katecho, I wonder if it is worth your time to interact with someone who reads “you will be victimized by boys” and then thinks “the writer is trying to protect the boys,” is a fair and honest conclusion, as though you both believe language is consistent and intelligible. She appears to think written language is a vessel for the reader to pour her own views of the author into, rather than a vehicle by which an author communicates.

Jill Smith
Member
Jill Smith

In terms of the fictional fact pattern, how does this even make sense? Wilson was not her pastor, and her abusive father was not a deacon in Wilson’s church. You belong to a church. Is your church leadership responsible for harm done to a child by a parent who holds authority in another church, perhaps hundreds of miles away? And how could Wilson have prevented a rape among people he does not know and over whom he has no authority? This is nonsensical. You say that church leadership raped a child, and I think this is very misleading. Suppose this… Read more »

Katecho
Member

ME wrote: I have maligned no one. I take Wilson at this word and will not be apologizing for such things. Yet Wilson wrote: It is not because we want to inflict pain, but because a great deal more pain is coming if we don’t do it. Wilson is not against inflicting pain, if it will avoid greater pain. This is the very definition of being against inflicting unnecessary pain. Yet ME quoted Wilson in order to assert the opposite, that he somehow thinks treatments should be unnecessarily harsh and painful. Such a twisted reading is disgraceful and dishonest. ME… Read more »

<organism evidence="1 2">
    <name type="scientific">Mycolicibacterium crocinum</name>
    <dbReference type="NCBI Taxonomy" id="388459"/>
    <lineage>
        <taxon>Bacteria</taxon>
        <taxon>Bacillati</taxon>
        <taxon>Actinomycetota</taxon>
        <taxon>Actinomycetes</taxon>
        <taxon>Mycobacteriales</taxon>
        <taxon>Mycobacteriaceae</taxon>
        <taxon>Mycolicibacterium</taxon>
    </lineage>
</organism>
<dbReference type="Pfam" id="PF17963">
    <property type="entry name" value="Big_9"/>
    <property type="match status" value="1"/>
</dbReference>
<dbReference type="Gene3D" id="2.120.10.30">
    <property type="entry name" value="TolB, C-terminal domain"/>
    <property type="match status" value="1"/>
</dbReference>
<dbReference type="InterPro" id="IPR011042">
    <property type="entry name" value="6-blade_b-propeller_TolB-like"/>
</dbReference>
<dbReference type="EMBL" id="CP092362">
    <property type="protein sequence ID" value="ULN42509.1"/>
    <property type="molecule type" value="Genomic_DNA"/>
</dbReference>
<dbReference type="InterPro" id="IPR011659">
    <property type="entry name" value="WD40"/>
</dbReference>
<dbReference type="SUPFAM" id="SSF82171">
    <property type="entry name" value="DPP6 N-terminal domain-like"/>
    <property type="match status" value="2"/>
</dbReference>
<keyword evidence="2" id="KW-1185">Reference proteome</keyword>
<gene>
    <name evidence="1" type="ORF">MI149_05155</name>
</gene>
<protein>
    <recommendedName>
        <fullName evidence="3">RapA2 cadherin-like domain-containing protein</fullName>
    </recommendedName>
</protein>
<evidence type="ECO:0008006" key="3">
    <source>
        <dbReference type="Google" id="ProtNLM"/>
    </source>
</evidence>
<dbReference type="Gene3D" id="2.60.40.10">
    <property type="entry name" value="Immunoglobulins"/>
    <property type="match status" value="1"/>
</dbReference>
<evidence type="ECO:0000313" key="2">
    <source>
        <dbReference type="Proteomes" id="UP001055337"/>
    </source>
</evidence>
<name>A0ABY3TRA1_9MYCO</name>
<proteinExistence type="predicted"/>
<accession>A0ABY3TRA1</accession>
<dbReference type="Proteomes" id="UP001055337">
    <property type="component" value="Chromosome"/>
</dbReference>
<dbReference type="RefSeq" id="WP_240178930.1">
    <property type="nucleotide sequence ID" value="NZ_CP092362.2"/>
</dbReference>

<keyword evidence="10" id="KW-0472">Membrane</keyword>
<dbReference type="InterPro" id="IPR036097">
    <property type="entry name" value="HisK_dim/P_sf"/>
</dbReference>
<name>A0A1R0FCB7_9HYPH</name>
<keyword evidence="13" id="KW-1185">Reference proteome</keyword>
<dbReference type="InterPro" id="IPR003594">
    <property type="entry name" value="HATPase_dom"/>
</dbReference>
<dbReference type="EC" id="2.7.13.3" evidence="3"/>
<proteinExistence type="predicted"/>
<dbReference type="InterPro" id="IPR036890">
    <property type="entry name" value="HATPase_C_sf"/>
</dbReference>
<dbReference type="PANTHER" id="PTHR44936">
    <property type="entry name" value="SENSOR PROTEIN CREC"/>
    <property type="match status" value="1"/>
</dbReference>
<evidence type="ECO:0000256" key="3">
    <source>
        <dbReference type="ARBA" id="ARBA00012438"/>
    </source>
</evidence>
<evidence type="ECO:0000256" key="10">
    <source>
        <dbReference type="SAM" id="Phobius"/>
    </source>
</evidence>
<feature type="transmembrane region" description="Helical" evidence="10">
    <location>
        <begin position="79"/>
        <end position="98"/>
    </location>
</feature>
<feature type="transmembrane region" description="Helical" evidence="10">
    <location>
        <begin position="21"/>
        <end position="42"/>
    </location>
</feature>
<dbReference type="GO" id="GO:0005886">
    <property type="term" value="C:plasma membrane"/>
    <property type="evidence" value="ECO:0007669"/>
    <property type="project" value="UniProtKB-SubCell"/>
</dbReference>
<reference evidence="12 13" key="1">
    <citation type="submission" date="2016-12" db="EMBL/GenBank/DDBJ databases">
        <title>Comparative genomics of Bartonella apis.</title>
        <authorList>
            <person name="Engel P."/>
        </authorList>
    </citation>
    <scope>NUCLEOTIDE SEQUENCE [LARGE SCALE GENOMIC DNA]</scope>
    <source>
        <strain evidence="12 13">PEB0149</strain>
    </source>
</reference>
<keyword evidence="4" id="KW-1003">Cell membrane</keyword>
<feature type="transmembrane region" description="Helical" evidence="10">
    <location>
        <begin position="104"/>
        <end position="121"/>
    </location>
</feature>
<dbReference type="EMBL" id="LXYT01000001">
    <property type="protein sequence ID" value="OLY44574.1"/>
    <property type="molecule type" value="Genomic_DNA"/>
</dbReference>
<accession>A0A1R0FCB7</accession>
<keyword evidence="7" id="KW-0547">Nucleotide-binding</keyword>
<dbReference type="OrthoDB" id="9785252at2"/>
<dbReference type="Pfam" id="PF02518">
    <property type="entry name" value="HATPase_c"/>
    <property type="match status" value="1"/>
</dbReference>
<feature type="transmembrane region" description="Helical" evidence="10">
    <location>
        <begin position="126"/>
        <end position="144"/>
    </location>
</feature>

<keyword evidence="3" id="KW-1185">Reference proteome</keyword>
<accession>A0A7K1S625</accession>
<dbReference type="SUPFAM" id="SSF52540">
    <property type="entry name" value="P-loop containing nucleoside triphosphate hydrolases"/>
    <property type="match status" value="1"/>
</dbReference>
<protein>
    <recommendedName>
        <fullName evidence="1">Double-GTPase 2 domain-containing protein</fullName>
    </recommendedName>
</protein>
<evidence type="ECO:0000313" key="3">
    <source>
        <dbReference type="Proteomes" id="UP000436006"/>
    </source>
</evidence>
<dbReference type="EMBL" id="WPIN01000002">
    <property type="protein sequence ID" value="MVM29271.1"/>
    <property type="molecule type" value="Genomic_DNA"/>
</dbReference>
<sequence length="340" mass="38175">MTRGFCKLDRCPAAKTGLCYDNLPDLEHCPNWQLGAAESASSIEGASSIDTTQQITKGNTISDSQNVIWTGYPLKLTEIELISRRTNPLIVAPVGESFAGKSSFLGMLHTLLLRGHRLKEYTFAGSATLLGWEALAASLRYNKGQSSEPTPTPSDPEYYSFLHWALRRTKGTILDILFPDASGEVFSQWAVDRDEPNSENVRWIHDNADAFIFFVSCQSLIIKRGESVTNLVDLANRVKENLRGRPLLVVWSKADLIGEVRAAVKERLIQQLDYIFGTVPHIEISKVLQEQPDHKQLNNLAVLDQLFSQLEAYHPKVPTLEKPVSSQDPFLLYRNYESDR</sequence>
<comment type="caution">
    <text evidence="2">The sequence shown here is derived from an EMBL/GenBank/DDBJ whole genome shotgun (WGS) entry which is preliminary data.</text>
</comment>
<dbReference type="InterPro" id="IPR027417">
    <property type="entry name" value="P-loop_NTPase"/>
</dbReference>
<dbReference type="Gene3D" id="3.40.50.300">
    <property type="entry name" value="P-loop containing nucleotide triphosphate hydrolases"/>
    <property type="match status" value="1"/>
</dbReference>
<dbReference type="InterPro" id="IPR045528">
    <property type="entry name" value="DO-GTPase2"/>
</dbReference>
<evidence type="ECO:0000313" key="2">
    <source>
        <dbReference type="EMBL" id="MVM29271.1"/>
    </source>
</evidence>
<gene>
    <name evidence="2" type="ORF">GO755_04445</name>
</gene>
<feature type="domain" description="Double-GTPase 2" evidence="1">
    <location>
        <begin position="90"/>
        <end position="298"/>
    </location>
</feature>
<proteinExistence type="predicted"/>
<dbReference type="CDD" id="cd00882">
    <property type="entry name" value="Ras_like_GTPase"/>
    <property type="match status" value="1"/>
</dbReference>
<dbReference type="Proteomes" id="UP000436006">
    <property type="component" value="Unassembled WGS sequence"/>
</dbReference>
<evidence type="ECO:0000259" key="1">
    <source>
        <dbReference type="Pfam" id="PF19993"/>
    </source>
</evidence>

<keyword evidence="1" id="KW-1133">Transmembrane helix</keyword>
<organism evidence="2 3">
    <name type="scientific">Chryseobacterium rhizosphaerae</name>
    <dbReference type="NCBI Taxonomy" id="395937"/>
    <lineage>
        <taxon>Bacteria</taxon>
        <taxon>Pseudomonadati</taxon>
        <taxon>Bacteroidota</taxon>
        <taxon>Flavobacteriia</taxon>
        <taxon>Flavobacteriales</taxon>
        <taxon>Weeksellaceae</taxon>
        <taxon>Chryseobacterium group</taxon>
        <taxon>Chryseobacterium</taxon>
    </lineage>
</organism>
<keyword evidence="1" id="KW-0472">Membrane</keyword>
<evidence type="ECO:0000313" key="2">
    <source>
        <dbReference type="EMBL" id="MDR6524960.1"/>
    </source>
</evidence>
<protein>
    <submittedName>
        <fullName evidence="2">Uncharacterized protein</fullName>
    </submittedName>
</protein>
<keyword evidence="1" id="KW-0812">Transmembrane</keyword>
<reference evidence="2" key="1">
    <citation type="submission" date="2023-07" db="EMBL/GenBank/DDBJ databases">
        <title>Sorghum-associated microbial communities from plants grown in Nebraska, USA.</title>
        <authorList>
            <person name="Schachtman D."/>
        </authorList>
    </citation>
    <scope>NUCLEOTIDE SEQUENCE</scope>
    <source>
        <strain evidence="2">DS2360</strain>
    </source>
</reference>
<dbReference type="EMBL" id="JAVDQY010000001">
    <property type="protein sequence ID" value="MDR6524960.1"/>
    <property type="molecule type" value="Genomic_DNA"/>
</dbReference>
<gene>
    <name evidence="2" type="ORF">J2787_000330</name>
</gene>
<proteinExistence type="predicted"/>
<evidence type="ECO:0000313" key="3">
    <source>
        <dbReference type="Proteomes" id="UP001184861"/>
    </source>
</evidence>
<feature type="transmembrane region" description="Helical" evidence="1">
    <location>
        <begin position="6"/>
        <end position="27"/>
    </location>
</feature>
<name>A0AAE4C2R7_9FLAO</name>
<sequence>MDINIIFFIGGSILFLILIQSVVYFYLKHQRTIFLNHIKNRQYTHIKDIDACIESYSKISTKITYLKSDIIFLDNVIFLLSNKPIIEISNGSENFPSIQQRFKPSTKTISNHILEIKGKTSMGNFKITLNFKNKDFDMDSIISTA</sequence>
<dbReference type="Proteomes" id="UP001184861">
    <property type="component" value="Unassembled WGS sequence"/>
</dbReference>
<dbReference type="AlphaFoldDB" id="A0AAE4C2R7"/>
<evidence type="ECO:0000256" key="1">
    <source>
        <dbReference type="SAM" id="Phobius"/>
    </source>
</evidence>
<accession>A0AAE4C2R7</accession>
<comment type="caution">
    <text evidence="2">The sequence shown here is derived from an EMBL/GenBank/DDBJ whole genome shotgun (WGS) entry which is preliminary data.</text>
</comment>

insanitybytes22
Member

“Wilson is not against inflicting pain, if it will avoid greater pain.”

Than perhaps Katecho should consider the fact that if ME’s words actually inflict pain, they only do so to avoid greater pain.

ME has not maligned Wilson nor does she intend to apologize for speaking the truth.

Jill Smith
Member
Jill Smith

Where did he talk about mitigating harm to the church or people’s reputations? Did I miss an installment?

PerfectHold
Guest
PerfectHold

Doug, You’ve evidently couched the “theological lecture” with loving attention. It’s putting presuppositional apologetics in action, isn’t it?: Since she is open to engage, she has already tacitly admitted the presuppositions you are merely spelling out. I once heard RC Sproul debate Bahnsen about whether or not we could be living in an environment that is necessarily logical or requires the God you’re talking about. Bahnsen: “Without God (Jesus and His laws of logic, etc) that would put us in a world of empty buckets.” Sproul: “Well why can’t it be possible that there are empty buckets?” ( why can’t… Read more »

adad0
Member

Perf, if we don’t like swamps, nice hard “pavement” is just the thing!????
“Make straight the paths of the Lord!” ????????

Susan Gail
Guest
Susan Gail

Still an appeal to circular reasoning on the basis of…..circular reasoning

PerfectHold
Guest
PerfectHold

Nice assertion, but did you make an argument?

Susan Gail
Guest
Susan Gail

No, to be frank I just find VT apologetics bewildering and like throwing that brickbat around.

No VT student would dispute the assertion I made. Some of them would wear it as badge of honor. Or even reply (as maybe you did?) “So?”

PerfectHold
Guest
PerfectHold

I acknowledge that I don’t think Bahnsen or Van Til himself were able to quite nail down their own argument with a simple statement. Let me presumptuously try: Their apologetical goal = force the other person to admit that God must exist. Any other conclusion is impossible. I say that what presuppositionalists (like me) need to add = “for those with an interest to try to figure out whether He exists” Because the very attempt to “figure out” = an admission of all the logical steps that lead to proof-of-God. IF one allows for the possibility of logic, then one… Read more »